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Current 5/1 ARM rates

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Today's 5/1 ARM loan rates

Lenders nationwide provide weekday mortgage rates to our comprehensive national survey to bring you the most current rates available. Here you can see the latest marketplace average rates for a wide variety of purchase loans. The interest rate table below is updated daily to give you the most current purchase rates when choosing a home loan. APRs and rates are based on no existing relationship or automatic payments. For these averages, the customer profile includes a 740 FICO score and a single-family residence. To learn more, see understanding Bankrate rate averages.

Product Interest Rate APR
5/1 ARM 6.61% 8.16%
7/1 ARM 6.81% 8.19%
10/1 ARM 7.15% 8.16%

Rates as of Tuesday, September 26, 2023 at 6:30 AM

What is a 5/1 ARM loan?

A 5/1 ARM is an adjustable-rate mortgage (ARM) with an introductory interest rate that remains the same for the first five years of the loan’s term. The rate can then change once a year after the initial fixed period, with the new rate pegged to market conditions at the time of the adjustment. Essentially: If rates on new mortgages are lower than your current rate when your adjustment hits, your ARM rate and monthly payment will go down. If rates are higher, your rate and costs will go up.

How does a 5/1 ARM work?

The amortization schedule is the same as for a 30-year mortgage. The interest rate will remain steady for the first five years, and then adjust annually after that. The variable interest rate after the fifth year is determined by a market index. Mortgage rates have risen sharply from their pandemic lows, so ARM holders are likely to see their payments go up if they’re in their adjustment period.

The variable rate on an ARM is tied to a benchmark, typically the Secured Overnight Financing Rate (SOFR). This rate moves based on such factors as what’s happening in the global economy and how the Federal Reserve and other central banks are responding to those trends.

You’re protected from steep year-to-year increases, however, because the loan has rate caps limiting the changes in both rates and payments:

  • A periodic rate cap limits how much the interest rate can change from one year to the next.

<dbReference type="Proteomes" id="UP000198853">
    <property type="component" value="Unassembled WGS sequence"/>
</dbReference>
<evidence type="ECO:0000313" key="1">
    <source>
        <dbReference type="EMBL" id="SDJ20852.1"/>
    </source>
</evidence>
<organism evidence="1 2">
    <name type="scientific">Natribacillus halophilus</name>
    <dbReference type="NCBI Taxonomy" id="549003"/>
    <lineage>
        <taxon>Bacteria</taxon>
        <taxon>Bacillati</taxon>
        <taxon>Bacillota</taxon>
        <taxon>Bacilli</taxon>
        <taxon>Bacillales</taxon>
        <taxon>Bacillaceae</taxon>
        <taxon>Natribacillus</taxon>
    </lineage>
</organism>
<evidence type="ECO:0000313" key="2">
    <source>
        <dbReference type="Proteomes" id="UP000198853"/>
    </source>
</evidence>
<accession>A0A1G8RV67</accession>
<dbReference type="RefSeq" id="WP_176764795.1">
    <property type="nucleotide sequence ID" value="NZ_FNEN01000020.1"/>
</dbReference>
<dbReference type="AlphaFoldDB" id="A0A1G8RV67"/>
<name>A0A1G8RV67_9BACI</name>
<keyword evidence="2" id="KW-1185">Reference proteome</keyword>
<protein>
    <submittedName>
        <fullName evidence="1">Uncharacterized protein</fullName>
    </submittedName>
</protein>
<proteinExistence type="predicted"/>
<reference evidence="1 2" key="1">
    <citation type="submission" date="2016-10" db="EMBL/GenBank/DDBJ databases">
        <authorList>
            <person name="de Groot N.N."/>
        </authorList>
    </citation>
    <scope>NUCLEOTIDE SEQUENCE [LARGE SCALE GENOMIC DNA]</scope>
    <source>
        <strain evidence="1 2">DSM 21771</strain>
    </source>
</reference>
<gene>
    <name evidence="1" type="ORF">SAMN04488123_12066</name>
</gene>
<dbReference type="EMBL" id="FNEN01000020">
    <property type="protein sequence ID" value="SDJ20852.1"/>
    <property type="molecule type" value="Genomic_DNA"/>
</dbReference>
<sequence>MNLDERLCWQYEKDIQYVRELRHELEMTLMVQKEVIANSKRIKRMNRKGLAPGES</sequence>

• A lifetime rate cap limits how much the interest rate can rise over the life of the loan (for example, 30 years).
  • A payment cap limits the amount the monthly payment can rise over the life of the loan in dollars, rather than how much the rate can change in percentage points.

How to compare 5/1 ARM rates

When shopping around for a mortgage, compare mortgage rates and closing costs. Bankrate can help you shop for mortgage quotes through our mortgage rate tables, which allow you to plug in general information about your finances and location to receive tailored offers.

When comparing offers, consider the interest rate and annual percentage rate (APR). The APR includes the interest rate and fees incurred when borrowing. Be sure to compare a 5/1 ARM to other ARM terms, as well. 7/1 ARMs, for example, have higher rates, but the tradeoff is that the fixed-rate period lasts longer.

Pros and cons of a 5/1 ARM

As with most financial products, 5/1 ARMs have their benefits and drawbacks. Here are the key things to know:


  • It has lower rates and payments early in the loan term.
  • You might be able to qualify for a larger mortgage thanks to lower initial payments.
  • You might be able to invest the initial monthly savings.
  • It offers a cheaper route to homeownership for those who don’t plan on living in one place for very long.


  • Rates and payments can rise significantly over the life of the loan.
  • Some annual caps don’t apply to the initial loan adjustment, making it difficult to swallow that first reset.
  • These loans are more complex, so you might need to be more proactive and savvy in managing your account.

When should you consider a 5/1 ARM?

ARMs can be a good option when rates are high. Given that, a small number of borrowers are taking ARMs today — they accounted for just 6 percent of mortgage applications as of spring 2023.

In general, ARMs usually only make sense if the rate and other fees combined equal a lower APR than a fixed mortgage for the term.

Learn more about choosing between an ARM and a fixed-rate mortgage.

Written by: Jeff Ostrowski, Senior Mortgage Reporter for Bankrate

Jeff Ostrowski covers mortgages and the housing market. Before joining Bankrate in 2020, he wrote about real estate and the economy for the Palm Beach Post and the South Florida Business Journal.

Read more from Jeff Ostrowski